I suppose I may as well tell you the truth up front. I am horrible with a garden pond. I don’t quite get how to keep them going, how to keep them clean, or how to keep the inhabitants alive. I suppose what I really want is some kind of ecosystem that will just provide for itself. However, as time goes by, we are coming to realize that garden ponds don’t just provide for themselves in this way. If you’ve been keeping tabs, you know that we have had a run of bad events in our little pond. We have learned several valuable lessons.
- koi need more oxygen than goldfish and mosquito minnows (see this post)
- goldfish are susceptible to an electrical current in the water (see this post)
- and finally, frogs hibernate in the bottom of ponds. They can freeze anyway. (see post below)
Yesterday was a hard day for us here at BrightHaven. James and I cycled through several arguments and I made a sad discovery in our garden pond. I was outside, taking some product photos for The Home Gnome, when I spotted what I hoped was one of our decorative frogs. This frog was lying upside down in our pond. Let me just state right here that it is true, if your frog is upside down, you’re not going to be happy.
I fished out our very large and loyal Southern Spotted Leopard frog. This frog has been an inhabitant of our yard for quite a while now (well over a year, I believe). I have been quite ignorant of frogs and did not realize that they hibernate in the bottom of ponds through the winter. Well, with this awful cold (10 straight nights of temps in the 20s), our garden pond froze over. We ran the pump for a bit but really did not do anything else. I assumed that the fish would be fine under the ice. Well, maybe the fish were fine, I’m not sure about that. I can tell you for sure that my leopard frog is not fine. I spent several hours yesterday trying my best to resurrect him. I’ve always been a believer in healing and have never once not prayed for one of my pets to come back to life (I’m serious!)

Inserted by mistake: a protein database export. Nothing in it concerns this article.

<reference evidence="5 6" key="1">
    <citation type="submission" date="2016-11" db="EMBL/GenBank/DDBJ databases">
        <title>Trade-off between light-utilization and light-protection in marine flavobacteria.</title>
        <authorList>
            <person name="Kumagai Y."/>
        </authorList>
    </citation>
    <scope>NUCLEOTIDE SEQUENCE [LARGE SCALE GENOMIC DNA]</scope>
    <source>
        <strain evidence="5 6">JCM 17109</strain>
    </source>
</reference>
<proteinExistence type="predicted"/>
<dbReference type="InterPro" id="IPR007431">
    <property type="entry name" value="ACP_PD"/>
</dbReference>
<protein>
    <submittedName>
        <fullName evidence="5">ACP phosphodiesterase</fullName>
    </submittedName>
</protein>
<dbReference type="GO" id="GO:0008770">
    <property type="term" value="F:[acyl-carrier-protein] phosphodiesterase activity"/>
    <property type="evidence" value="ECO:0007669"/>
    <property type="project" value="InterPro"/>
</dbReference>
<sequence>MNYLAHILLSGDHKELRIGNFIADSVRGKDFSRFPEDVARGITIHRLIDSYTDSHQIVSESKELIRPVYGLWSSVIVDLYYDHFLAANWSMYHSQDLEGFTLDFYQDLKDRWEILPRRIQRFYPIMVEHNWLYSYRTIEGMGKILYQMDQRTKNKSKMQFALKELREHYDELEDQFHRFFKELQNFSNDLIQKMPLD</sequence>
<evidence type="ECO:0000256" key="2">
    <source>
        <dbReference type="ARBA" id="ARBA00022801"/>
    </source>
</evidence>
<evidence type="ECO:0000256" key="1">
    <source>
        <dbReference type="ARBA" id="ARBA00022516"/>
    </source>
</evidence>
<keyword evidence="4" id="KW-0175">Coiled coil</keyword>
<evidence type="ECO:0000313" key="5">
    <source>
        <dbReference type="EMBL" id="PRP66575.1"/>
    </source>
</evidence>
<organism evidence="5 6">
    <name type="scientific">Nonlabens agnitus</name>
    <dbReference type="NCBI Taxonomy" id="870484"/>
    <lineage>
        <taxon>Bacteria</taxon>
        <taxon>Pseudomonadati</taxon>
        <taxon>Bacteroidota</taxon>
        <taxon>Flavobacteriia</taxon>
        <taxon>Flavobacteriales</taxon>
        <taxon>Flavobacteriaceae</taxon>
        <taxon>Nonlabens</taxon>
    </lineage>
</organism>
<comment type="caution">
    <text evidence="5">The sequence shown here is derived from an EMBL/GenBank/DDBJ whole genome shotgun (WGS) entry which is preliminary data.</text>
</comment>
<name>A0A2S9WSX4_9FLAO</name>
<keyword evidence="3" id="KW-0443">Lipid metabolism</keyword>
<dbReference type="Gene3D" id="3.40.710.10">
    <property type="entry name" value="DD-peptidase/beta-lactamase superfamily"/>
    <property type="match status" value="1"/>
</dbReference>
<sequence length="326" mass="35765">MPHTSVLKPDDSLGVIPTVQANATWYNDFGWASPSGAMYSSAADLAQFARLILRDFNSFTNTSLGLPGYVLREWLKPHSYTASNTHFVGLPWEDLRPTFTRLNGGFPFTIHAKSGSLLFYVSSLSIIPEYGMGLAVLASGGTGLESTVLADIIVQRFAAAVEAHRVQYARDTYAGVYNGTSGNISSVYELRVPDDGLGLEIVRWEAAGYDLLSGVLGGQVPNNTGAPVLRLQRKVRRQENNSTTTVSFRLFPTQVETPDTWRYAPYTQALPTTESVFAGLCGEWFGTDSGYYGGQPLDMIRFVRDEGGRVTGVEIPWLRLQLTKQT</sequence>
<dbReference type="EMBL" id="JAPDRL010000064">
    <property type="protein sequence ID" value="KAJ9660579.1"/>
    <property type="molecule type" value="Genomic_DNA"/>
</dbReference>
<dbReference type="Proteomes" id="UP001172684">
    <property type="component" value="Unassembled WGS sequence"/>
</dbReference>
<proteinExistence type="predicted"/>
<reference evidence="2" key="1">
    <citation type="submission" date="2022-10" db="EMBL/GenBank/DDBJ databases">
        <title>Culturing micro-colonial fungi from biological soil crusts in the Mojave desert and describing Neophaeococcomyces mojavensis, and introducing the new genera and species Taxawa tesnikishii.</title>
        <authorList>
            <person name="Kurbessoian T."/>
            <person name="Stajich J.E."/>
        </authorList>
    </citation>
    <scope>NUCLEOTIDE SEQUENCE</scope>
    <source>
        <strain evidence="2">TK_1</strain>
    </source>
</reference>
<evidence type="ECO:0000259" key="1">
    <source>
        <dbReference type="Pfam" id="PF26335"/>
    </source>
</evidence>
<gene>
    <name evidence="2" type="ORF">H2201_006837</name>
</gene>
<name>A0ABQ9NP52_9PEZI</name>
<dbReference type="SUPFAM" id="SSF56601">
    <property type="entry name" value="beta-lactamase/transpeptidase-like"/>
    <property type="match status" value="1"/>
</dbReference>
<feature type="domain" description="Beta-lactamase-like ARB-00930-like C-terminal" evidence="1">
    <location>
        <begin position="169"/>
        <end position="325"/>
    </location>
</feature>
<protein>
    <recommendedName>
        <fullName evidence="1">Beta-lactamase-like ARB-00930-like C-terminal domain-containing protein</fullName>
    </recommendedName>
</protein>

With the frog, I was hoping that he was merely very cold and that a slow warming would solve the problem. I brought him into the kitchen and settled him into a nice pan of warm water. I thought he might be coming to but no such luck. James buried him for me but not very deep (per my request) just in case he should come out of hibernation and need to dig out!
I did quite a bit of research on frogs hibernating and have sound some things you might find useful if you have frogs in your garden.
- frogs hibernate in the bottom of ponds. Simple enough.
- body temperature drops very low. very small need for oxygen
- eyes are drawn into head to protect them. film develops over eyes as an added layer of protection
- frogs hibernate in a spread-eagle style. their four limbs are spread in a way that gives them better traction so they will not be jostled about on the pond floor while they are hibernating.
- if your frog is lying on its back, belly up, it is no longer hibernating. I saw this information on each site I visited and hoped it was not true.
At this point, I am still quite upset about the frog’s demise. We’re hoping that another leopard frog comes to live with us in the spring. This time, we’ll be ready for him.